Whilst individual team members won prizes, the winning club was awarded the NECA flag which they then held for a year. Traditionally the flag was flown from the flagpole behind the boathouse. (The flagpole was originally one of several erected at the 1929 Northeast exhibition held in the Exhibition park. At the end of the exhibition the flagpoles were surplus to requirements, and so were moved, one placed in each park in the city) The picture on the left shows the winner of the 1958 regatta at Paddy Freemans lake.
Over the years several unusual competitions were held. In the early days balloon bursting was a popular event, with sharp pins of considerable size being fixed to the front of boats. Later towing the log competitions over a timed 75 yard course were held, and towing the punt proved popular. The boat owner sat in the punt and controlled the direction of the boat with reins as though it was a mechanical horse.
The Boathouse; now a familiar landmark in the park was built in 1923. The members originally each rented a locker as individuals. It has changed much over the years, mostly due to pressure from vandals, but it is still home to the club.The picture on the left was taken in 1928 and shows the boathouse as originally built with glass windows in the public shelter.

The punt was always a vital piece of club equipment, which had to be manhandled in and out of the lake on a trolley. Today the invention of chest waders has largely replaced the use of the punt.

The Straight Runners were never the only type of boat raced. The picture on the left shows a petrol engined hydroplane which was raced around a pole on a tethered wire. These boats could reach very high speeds indeed, and always drew huge crowds when sailed.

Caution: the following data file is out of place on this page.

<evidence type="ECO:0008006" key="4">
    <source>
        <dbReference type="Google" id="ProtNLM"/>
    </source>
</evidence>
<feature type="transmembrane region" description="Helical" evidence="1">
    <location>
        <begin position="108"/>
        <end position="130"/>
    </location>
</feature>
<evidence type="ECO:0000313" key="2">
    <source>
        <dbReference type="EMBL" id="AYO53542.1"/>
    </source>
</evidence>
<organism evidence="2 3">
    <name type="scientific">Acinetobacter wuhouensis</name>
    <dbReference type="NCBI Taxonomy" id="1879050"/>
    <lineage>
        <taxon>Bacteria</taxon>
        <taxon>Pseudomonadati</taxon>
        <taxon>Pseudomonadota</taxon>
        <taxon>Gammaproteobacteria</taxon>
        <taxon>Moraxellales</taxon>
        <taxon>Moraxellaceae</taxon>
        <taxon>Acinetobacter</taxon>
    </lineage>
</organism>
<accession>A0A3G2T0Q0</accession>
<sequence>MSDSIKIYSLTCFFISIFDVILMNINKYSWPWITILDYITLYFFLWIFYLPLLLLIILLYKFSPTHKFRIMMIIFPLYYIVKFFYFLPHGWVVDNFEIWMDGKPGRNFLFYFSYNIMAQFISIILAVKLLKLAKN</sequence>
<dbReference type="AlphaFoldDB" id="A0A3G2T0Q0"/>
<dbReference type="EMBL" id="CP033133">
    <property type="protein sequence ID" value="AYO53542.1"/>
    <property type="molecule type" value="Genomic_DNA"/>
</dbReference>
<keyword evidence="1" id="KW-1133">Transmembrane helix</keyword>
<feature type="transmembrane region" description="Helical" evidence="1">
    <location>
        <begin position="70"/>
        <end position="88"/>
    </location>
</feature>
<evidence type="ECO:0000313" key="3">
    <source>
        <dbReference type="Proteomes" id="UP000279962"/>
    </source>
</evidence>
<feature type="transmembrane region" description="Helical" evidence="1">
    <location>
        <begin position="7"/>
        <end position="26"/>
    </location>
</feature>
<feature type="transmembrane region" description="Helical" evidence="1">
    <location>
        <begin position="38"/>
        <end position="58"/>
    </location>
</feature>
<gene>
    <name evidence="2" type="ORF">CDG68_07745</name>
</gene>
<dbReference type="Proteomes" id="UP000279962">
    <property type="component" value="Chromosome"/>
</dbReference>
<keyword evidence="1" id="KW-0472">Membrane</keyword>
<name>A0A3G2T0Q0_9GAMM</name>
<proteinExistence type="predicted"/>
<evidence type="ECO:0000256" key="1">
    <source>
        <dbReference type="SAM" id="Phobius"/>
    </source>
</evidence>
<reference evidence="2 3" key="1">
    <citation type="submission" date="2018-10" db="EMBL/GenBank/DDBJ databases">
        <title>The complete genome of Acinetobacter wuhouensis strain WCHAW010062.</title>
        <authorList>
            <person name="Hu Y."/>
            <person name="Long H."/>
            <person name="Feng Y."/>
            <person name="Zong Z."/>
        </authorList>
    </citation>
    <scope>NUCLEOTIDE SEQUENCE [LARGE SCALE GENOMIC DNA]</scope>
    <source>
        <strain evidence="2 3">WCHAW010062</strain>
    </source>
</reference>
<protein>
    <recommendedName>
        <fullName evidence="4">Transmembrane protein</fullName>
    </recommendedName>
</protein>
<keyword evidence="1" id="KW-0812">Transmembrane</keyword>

It was also traditional to launch new boats. The picture on the left shows the SS Ash being launched in 1957. The boat made its first dip into the lake by means of the launching ramp after being named, and then one of the model tugs was used to tow it across the lake for its first steaming of the engine and boiler.

As the years have passed we have seen many members come and go. The 4 gentlemen on the left were all founder members from 1910, pictured here in 1960 at the clubs Golden Jubilee celebrations.

Today the club is very different from the club of the 20th century. Modern technologies and the changing times mean that today's competitors are more likely to sail radio controlled scale models or race fast electric boats made from thermoset plastics,

Nearly 100 years ago when the first Club rules were written, rule 2 described the purpose of the club, it said:

"The bringing together of those interested in the construction and manipulation of model power boats and in such kindred subjects; the reading of papers and the discussion of topics relating to model marine matters and generally increasing the knowledge of members by mutual assistance".

Today that rule is still valid despite the passing of the years and the changes in technology and lifestyle.